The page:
In this brave interview, former champion boxer Ricky Hatton opens up about his depression following his defeat to Manny Pacquaio at the height of his career. Hatton’s thoughts, where he expresses not wanting to be seen as a “big time Charlie” echo those touched upon in one of our blog posts this week 'Why The North Is Resistant To Change'.
Eilud Kipchoge beat the world marathon record last week by an astounding 78 seconds. The journalist expresses surprise and finds the achievement all the more remarkable after Kipchoge’s pacesetters dropped out of the race early. I thought the exact opposite; it is common for many weight trainers to set new PRs by accidentally miscalculating the weight and adding more than they expected to the bar. It is often our mental limitations that hold us back from our true potential and our desire to play it safe. With the pacesetters gone Kipchoge imposed mental limits were removed and he was able to transcend his sport to a new level.
Vontae Davis had the revelation halfway through an NFL match that neither his mind, body or spirit was in the game anymore and chose the extremely unusual move to retire mid game. Reaction to the decision was mixed: some believe he should have seen the game out, some believe he was right to quit when he did. I am in the latter camp. If he had continued to play out the game he would be disrespecting his team and their fans by hindering their chances of success. In elite level sport, no-one can afford to be anything less than 100% committed. By quitting at half-time he cast his ego and potentially public disapproval aside in favour of the team: possibly one of the most noble acts one can perform.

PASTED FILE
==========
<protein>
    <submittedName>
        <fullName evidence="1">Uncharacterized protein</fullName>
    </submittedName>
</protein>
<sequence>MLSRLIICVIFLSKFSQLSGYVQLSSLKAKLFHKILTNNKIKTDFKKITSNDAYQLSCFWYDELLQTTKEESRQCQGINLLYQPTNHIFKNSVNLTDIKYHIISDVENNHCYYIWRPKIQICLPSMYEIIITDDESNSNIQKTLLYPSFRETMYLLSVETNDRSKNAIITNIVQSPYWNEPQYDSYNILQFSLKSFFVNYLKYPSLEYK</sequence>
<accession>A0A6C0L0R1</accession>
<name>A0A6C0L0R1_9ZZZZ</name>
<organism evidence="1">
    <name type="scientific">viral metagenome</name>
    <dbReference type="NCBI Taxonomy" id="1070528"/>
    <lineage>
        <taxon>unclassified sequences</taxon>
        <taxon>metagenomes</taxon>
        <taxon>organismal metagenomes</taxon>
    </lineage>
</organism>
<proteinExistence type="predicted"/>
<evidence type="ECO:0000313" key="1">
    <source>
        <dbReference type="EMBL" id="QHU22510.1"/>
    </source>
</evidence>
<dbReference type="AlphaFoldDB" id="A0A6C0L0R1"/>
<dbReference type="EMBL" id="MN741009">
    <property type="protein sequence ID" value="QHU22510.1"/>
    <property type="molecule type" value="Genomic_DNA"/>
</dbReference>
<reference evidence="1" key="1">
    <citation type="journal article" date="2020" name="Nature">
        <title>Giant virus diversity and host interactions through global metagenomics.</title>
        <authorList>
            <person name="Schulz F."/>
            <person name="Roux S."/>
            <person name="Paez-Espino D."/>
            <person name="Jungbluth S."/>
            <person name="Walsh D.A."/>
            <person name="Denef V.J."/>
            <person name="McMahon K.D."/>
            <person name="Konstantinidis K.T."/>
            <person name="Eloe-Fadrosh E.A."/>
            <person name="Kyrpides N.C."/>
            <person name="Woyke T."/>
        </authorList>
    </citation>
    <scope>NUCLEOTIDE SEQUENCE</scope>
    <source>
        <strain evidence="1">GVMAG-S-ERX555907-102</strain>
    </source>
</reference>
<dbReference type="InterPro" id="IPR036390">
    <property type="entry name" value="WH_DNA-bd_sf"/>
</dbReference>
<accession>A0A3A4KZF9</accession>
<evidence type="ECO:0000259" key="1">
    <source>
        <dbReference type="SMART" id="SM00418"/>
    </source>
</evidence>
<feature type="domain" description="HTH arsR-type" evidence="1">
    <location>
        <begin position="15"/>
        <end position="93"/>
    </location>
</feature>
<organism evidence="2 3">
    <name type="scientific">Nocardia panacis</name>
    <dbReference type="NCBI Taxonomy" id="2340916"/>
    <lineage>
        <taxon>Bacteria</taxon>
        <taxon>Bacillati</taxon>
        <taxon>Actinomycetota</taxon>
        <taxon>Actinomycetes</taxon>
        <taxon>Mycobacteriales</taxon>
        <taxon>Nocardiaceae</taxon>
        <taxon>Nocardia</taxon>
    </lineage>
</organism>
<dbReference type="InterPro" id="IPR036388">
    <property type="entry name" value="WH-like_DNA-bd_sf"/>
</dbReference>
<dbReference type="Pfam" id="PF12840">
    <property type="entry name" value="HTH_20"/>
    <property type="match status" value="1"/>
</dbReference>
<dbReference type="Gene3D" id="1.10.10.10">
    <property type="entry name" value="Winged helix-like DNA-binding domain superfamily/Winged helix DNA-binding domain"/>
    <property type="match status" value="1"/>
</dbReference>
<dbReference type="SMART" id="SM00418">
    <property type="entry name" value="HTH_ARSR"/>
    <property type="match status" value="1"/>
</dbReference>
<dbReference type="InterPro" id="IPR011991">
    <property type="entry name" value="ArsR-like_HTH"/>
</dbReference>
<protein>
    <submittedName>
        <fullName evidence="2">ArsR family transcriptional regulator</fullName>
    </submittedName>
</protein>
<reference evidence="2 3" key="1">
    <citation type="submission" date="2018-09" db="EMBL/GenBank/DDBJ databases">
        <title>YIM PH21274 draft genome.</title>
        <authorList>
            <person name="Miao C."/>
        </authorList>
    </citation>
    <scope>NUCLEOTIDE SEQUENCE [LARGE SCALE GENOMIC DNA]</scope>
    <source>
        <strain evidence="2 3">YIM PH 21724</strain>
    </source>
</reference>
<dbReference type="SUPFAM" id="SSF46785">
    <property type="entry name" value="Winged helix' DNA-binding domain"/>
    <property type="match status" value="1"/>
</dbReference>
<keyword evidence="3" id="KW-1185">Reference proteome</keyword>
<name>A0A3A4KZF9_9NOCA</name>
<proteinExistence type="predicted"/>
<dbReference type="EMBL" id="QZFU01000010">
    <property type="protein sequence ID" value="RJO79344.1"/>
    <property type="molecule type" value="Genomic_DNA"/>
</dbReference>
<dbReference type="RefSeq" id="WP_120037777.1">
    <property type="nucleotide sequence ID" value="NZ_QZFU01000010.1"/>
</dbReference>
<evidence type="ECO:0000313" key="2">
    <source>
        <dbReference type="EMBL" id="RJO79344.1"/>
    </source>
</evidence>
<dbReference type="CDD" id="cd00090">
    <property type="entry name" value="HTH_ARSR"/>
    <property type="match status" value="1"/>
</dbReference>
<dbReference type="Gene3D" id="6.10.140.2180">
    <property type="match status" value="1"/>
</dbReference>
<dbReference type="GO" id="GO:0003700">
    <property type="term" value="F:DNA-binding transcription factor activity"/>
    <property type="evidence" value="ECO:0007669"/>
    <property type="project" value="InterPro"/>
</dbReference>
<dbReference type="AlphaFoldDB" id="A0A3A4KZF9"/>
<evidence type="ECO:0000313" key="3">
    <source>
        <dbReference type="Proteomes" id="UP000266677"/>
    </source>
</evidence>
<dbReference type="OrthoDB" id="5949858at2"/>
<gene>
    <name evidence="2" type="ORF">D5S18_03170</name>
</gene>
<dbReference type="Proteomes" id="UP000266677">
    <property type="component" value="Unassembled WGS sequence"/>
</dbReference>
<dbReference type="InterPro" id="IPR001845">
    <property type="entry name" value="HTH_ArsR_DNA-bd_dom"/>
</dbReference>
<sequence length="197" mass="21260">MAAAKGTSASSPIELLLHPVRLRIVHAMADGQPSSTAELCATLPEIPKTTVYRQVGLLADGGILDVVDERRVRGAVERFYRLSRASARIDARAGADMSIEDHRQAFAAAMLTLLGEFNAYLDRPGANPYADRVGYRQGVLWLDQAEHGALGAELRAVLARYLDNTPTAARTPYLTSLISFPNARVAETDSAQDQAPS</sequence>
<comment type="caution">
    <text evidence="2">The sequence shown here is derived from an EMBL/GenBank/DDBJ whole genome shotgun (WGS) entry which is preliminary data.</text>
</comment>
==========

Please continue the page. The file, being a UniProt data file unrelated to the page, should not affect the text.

Alexa Chung opens up about feeling an imposter at virtually every stage of her career despite her successes. A nice reminder to us all that we should set and strive to achieve goals but never embed in them our self-worth nor our meaning, for life is a continuous process and if we are seeking a specific destination to make us happy, on arrival (if we ever reach it at all) we will often find the happiness fleeting, leaving us worryingly exposed to emptiness going forward. Instead, place your happiness in the process itself.
A new NHS campaign has been 'slammed' by many for being sexist asking if they "would swap heels and lipstick for a baby". Walsall Healthcare NHS Trust has since apologised for the ad that "raised concerns", but stood by their confidence that the campaign has "played an important role in tackling teenage pregnancy and poor sexual health".